In the case of Delta SkyMiles earned at 1.4 SkyMiles per dollar spent with my American Express Delta SkyMiles Platinum credit card, I earned roughly 2.7% back when redeeming those miles for my partner's first class ticket, which is quite strong for unbonused manufactured spend.

And of course when redeeming Delta voluntary denied boarding vouchers for my own travel, I came out ahead simply by being able to redeem it at face value.

Tune in tomorrow for some reflections on the train ride, hotel stay, and my impressions of a 5-day visit to the bay area!

One-time opportunity to buy 450,000 Choice Privileges points for $1,600

Via Drew at Travel is Free, until December 8, 2015, there's a one-time opportunity to buy 450,000 Choice Privileges points for $1,600. That's not exactly how Drew framed it, so I'll walk through the essential elements of the deal.

Chase Ultimate Rewards transfers to Amtrak end December 8, 2015

Through December 7, 2015, it is possible to buy Amtrak Guest Rewards points for 1 cent each by transferring Chase Ultimate Rewards points (worth 1 cent each when redeemed for cash) to Amtrak Guest Rewards.

Amtrak Guest Rewards Select and Select Plus elites can transfer up to 50,000 points to Choice Privileges per calendar year

One Amtrak Guest Rewards point can be exchanged for 3 Choice Privileges points, but only if you have elite status with Amtrak Guest Rewards, which starts at 5,000 Tier Qualifying Points.

The Bank of America Amtrak Guest Rewards MasterCard earns both Amtrak Guest Rewards points and Tier Qualifying Points

The $79-annual-fee Amtrak Guest Rewards MasterCard earns 20,000 Amtrak Guest Rewards points after spending $1,000 within 90 days of account opening.

It also earns 1,000 Tier Qualifying Points each time you spend $5,000 with the card, up to 4,000 Tier Qualifying Points per calendar year.

Finally, it earns 1 Amtrak Guest Rewards point per dollar spent.

Buy 450,000 Choice Privileges points for $1,600

Here's how this one-time opportunity works:

  1. Transfer 110,000 Ultimate Rewards points to Amtrak Guest Rewards ($1,100 cash value);
  2. Sign up for the Bank of America Amtrak Guest Rewards MasterCard ($79 annual fee);
  3. Spend $20,000 with the MasterCard ($421 opportunity cost compared to 2.105% cash back on unbonused spend);
  4. Earn an additional 1,000 Tier Qualifying Points;
  5. Transfer 50,000 Amtrak Guest Rewards points to Choice Privileges in each of 2015, 2016, and 2017 (before your elite status expires on February 28, 2017).

You'll end up with 450,000 Choice Privileges points (well, hopefully you'll be redeeming them as you go, since Choice Privileges points do expire) after having paid $1,600 in fees and foregone cash back.

Should you do this?

I went on something of a Choice Privileges tear back in July, and had a lot of fun researching and writing about the program. The key thing I learned was that there are a lot of Choice Privileges properties in the world.

The second thing I learned was that properties start at 6,000 Choice Privileges points per night.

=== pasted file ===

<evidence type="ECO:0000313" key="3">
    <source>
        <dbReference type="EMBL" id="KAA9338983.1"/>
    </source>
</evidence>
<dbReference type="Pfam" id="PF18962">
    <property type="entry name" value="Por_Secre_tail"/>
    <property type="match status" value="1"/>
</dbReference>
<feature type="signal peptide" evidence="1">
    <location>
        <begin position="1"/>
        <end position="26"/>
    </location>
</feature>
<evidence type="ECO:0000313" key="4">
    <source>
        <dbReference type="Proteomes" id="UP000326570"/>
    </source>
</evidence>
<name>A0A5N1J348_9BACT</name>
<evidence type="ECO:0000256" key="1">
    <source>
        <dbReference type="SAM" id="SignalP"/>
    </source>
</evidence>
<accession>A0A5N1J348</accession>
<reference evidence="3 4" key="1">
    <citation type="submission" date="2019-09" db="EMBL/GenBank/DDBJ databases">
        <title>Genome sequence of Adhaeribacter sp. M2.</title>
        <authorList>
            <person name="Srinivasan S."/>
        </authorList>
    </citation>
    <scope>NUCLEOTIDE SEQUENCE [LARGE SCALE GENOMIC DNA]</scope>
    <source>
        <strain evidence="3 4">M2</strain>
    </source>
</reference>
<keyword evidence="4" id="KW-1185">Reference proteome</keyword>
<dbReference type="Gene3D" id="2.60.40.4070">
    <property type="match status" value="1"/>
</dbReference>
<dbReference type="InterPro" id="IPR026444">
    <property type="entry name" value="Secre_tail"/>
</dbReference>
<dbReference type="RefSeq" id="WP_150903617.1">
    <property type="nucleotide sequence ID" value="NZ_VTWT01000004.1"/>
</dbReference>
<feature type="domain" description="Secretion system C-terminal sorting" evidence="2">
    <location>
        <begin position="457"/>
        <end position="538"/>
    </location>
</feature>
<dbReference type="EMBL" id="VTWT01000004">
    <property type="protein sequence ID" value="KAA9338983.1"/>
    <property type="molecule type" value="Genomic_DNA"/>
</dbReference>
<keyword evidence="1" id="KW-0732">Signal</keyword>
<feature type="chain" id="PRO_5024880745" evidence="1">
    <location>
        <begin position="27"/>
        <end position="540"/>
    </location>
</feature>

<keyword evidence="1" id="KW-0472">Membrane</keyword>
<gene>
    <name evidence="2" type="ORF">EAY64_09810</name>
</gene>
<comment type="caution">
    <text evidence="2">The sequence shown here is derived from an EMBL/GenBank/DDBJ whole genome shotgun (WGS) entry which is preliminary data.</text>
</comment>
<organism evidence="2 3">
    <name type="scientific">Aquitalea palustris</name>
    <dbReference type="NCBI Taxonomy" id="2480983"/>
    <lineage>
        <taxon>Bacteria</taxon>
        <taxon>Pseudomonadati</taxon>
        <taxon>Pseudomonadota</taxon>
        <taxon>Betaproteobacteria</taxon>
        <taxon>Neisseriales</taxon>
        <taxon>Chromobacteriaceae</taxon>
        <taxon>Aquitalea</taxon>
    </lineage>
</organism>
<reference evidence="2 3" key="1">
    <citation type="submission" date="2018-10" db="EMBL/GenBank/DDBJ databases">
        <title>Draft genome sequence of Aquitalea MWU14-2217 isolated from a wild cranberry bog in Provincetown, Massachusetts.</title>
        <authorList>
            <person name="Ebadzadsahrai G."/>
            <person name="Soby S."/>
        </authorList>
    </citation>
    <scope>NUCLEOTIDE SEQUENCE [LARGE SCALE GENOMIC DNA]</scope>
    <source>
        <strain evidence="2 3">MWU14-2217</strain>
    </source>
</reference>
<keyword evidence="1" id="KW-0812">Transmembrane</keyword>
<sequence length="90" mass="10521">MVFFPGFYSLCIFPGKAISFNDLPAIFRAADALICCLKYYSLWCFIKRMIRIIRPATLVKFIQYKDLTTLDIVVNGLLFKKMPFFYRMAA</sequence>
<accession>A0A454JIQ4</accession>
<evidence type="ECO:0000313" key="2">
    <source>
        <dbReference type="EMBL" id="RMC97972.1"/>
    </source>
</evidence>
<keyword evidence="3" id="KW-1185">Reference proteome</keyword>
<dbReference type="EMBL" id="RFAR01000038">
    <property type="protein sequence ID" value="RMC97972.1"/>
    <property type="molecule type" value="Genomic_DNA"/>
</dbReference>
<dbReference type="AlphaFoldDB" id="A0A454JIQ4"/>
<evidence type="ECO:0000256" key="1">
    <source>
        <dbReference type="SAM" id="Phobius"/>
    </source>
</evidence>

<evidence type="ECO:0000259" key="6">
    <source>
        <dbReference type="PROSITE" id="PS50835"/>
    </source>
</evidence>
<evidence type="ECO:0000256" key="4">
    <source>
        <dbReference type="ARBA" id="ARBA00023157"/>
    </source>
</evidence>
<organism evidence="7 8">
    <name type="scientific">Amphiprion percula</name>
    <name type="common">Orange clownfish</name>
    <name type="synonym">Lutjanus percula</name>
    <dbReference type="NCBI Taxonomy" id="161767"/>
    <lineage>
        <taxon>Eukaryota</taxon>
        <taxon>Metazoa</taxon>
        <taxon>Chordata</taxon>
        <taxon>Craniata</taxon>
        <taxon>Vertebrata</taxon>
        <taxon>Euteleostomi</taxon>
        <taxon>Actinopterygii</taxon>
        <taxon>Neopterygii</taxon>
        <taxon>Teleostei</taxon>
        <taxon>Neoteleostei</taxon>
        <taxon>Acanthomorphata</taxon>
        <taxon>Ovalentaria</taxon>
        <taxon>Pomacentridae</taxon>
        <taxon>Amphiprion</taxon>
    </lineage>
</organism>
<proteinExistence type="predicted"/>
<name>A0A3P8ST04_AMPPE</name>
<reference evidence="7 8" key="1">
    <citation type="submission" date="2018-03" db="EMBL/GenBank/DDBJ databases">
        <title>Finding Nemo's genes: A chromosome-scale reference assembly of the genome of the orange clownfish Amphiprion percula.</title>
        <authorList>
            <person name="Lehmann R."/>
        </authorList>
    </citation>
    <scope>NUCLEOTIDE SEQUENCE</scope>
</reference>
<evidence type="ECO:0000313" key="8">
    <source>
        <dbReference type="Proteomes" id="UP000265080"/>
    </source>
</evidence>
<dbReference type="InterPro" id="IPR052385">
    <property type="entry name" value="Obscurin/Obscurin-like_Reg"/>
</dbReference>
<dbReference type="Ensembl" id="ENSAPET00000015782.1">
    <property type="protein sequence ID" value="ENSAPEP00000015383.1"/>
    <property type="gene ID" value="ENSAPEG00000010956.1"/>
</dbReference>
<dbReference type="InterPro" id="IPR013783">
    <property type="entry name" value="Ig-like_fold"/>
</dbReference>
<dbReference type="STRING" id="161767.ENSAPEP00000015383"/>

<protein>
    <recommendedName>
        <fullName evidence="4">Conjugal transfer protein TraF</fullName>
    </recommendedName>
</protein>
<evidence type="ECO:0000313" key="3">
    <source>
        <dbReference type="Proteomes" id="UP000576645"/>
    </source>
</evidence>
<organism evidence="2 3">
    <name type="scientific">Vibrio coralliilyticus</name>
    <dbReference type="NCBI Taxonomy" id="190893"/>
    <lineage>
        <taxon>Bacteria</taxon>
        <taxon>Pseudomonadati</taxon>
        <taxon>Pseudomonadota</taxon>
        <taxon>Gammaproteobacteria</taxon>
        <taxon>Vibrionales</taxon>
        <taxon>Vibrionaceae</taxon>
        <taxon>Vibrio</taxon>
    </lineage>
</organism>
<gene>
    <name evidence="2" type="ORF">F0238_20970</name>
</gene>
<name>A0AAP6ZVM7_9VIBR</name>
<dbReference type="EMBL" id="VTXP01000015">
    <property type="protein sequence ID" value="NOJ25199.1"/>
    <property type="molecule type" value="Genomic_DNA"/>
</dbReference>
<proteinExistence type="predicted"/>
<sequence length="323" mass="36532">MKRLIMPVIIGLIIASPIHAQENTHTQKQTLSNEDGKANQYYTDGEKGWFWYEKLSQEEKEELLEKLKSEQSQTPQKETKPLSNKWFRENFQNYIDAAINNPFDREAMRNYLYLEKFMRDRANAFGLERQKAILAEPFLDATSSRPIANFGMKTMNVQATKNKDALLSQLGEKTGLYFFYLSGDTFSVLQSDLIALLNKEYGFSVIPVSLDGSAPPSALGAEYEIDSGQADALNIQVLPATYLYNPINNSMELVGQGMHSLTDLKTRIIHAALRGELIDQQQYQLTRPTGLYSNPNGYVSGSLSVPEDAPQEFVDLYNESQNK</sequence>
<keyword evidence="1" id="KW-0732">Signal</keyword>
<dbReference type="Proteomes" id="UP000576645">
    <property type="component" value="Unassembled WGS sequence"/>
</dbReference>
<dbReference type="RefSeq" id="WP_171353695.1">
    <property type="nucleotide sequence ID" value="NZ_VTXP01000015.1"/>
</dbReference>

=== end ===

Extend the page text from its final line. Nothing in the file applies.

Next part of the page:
In other words, for your $1,600 you could buy 75 nights at a 6,000-point property ($21 per night) or 56 nights at an 8,000-point property ($29 per night).

Alternatively, you could buy 7 nights at a 60,000-point Preferred Hotels & Resorts property, paying $228 per night for a property like the Hotel Monaco & Grand Canal in Venice, which retails for over 350 Euros per night in June.

Just keep in mind you won't have the final 150,000 Choice Privileges points until January, 2017, which makes this what we call a "long con."


I'm normally pretty blasé about deals like this which require large up-front cash investments and only speculative returns later on.

But this is a deal I'm actually tempted to jump on! Keep in mind that the only truly time-sensitive part of the deal is the transfer to Amtrak Guest Rewards by December 7, 2015. You can transfer any number of points speculatively now, and then follow steps 2-5 of the technique next year, allowing you to make transfers in 2016, 2017, and early 2018.

Of course, if you naturally earn Amtrak Guest Rewards points and elite status through your travel, the deal is even sweeter, allowing you to transfer just enough Ultimate Rewards points to allow you to maximize the next three years' Choice Privileges transfer limits.

Finally, remember to redeem the points you earn! If you commit to this technique and end up with hundreds of thousands of Choice Privileges points, don't let yourself be stingy with them while you wait for the perfect redemption to come along — stay at Choice Hotels properties!

Let's go rail running!

Earlier this year, Frequent Miler wrote about the possibility of achieving Amtrak elite status through "rail running:" boarding trains for the sole purpose of earning enough Tier Qualifying Points with Amtrak Guest Rewards to achieve "Select" status, which allows the transfer of up to 50,000 Amtrak Guest Rewards points to their hotel partners, Choice Privileges and Hilton HHonors.